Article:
The Mariners offense, for their part, were mostly quiet against Cardinals starter Miles Mikolas. For the first five innings, their only run came on this reminder that even as the weather warms (ever so slightly), it remains Aprilenic:

The Mariners had a chance that inning to have the fabled “big inning” that has proved so elusive to the offense this year, as Kelenic’s blast was followed by a ringing double from AJ Pollock, and J.P. Crawford walked with two outs to turn things over, but a Julio groundout ended that rally. Kelenic also doubled in the fourth, but again, the Mariners weren’t able to get going anything around him. Jarred might have been running up that hill, but it seemed none of his teammates were willing to make a deal to run beside him.

Of course, part of that might have been the zone, which was atrocious tonight from home plate umpire Gabe Morales. Here’s Castillo’s called strikes:

Normal, even good, zone

And here are those of Cardinals starter Miles Mikolas:

Zone crafted by Zeus as punishment for batter hubris

Two of those dots—the yellow one in the bottom-right corner, and the orange one in the upper-middle extreme left—both belong to Teoscar Hernández, who was visibly frustrated to suddenly find himself in a 3-2 count instead of standing on first base after three straight bad misses from Mikolas. But Teoscar believes not in getting mad, but in getting even:

Postgame, Teoscar said his emotion on that home run was spurred because he’d been so intent on trying to get a rally going, only to see his chance to extend the inning with a walk taken away not once, but twice.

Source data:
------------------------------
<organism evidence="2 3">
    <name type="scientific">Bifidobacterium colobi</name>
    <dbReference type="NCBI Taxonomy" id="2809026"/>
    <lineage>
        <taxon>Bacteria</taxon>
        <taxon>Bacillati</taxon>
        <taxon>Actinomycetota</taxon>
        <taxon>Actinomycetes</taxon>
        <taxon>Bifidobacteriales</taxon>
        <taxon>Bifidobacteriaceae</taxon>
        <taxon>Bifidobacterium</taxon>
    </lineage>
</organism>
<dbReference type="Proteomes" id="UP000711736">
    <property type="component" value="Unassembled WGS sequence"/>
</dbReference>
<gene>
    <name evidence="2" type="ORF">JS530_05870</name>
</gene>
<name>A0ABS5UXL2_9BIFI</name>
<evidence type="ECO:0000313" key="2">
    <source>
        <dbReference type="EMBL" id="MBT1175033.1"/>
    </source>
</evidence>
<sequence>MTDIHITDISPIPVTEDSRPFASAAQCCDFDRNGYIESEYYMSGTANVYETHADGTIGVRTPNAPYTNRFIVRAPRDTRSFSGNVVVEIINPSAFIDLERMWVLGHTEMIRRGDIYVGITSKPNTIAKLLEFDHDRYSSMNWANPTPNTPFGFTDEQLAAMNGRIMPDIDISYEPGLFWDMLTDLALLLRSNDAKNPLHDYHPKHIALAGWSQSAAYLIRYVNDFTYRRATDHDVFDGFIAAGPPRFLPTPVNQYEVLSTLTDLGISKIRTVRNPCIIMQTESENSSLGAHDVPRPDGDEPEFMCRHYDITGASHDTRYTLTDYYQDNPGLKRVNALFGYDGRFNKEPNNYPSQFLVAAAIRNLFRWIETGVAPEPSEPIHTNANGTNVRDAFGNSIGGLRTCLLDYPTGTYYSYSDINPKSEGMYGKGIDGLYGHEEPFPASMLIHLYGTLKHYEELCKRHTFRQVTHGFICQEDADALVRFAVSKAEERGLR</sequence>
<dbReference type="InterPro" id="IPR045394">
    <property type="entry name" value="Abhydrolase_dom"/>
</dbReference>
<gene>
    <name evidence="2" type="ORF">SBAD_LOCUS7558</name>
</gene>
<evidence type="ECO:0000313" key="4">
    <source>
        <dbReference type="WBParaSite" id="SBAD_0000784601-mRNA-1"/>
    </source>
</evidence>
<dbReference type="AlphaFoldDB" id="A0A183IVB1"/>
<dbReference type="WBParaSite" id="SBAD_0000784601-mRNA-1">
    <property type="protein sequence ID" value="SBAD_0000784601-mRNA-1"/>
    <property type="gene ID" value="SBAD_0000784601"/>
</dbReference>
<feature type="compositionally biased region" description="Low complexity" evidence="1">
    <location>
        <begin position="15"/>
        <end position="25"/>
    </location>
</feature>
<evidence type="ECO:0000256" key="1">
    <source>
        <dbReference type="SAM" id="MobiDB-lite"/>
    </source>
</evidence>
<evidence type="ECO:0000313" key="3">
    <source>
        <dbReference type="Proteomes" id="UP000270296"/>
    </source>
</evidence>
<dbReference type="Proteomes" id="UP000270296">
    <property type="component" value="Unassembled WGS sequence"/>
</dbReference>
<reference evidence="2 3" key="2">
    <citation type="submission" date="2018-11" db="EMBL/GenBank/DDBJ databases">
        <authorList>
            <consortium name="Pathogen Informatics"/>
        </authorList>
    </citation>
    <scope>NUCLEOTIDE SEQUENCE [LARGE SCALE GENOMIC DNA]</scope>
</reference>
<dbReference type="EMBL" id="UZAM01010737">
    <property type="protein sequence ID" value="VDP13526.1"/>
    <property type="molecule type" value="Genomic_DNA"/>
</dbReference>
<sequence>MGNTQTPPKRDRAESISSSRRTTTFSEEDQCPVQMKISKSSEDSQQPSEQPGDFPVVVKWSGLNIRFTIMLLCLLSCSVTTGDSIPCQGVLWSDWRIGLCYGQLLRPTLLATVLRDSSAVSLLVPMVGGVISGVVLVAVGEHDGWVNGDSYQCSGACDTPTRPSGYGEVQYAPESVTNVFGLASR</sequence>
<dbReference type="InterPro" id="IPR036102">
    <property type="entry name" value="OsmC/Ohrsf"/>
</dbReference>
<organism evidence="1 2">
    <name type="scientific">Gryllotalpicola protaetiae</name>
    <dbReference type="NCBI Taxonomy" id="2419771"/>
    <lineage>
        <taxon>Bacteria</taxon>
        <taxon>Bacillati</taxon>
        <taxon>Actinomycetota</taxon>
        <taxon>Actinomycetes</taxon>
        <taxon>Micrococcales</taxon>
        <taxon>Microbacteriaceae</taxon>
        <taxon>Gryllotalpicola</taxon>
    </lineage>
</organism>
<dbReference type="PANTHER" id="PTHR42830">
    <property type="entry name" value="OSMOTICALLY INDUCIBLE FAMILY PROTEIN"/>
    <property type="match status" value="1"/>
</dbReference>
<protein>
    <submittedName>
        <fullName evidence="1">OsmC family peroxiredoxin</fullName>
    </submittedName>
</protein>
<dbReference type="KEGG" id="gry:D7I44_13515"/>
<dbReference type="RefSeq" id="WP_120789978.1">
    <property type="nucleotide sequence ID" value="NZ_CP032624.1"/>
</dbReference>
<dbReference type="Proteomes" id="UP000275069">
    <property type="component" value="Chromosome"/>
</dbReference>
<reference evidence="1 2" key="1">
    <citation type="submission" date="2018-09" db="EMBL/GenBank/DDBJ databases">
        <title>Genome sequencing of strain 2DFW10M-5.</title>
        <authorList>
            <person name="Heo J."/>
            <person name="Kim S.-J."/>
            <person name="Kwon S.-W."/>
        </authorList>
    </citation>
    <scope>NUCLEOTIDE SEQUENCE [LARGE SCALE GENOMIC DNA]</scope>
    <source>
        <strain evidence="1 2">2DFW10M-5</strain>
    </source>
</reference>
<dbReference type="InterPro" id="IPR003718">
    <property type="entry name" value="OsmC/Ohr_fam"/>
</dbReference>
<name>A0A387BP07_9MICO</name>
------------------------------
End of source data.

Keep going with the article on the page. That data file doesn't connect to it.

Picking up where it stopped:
But sometimes, the universe isn’t full of absurdity, but tasty, tasty justice. Score that plus one point for Teo, and minus one point for both Camus and one John Trupin, as once again Teoscar defies him by hitting a pitch to the deepest part of T-Mobile Park, and out of it. Per Teo, that’s just where he hits a ball when he feels like his stroke is going well and he has his timing down: center or right-center. “I don’t think about how big the field is, or how the ball doesn’t travel a lot here,” he said. “I just try to put my best swing on it and see the results.” Why roll the rock when you can simply blast it into the stratosphere? Someone get Sisyphus on the phone, stat.

Matt Brash came on to work the seventh against the top of the Cardinals order and was able to strike out Nootbaar swinging before hitting Burleson with a curveball. However, he then got both Goldschmidt and Arenado swinging swords at his slider for strikeouts to end the inning. No fun to escape the Airbender just to run into Brash bending spoons, is it, fellas: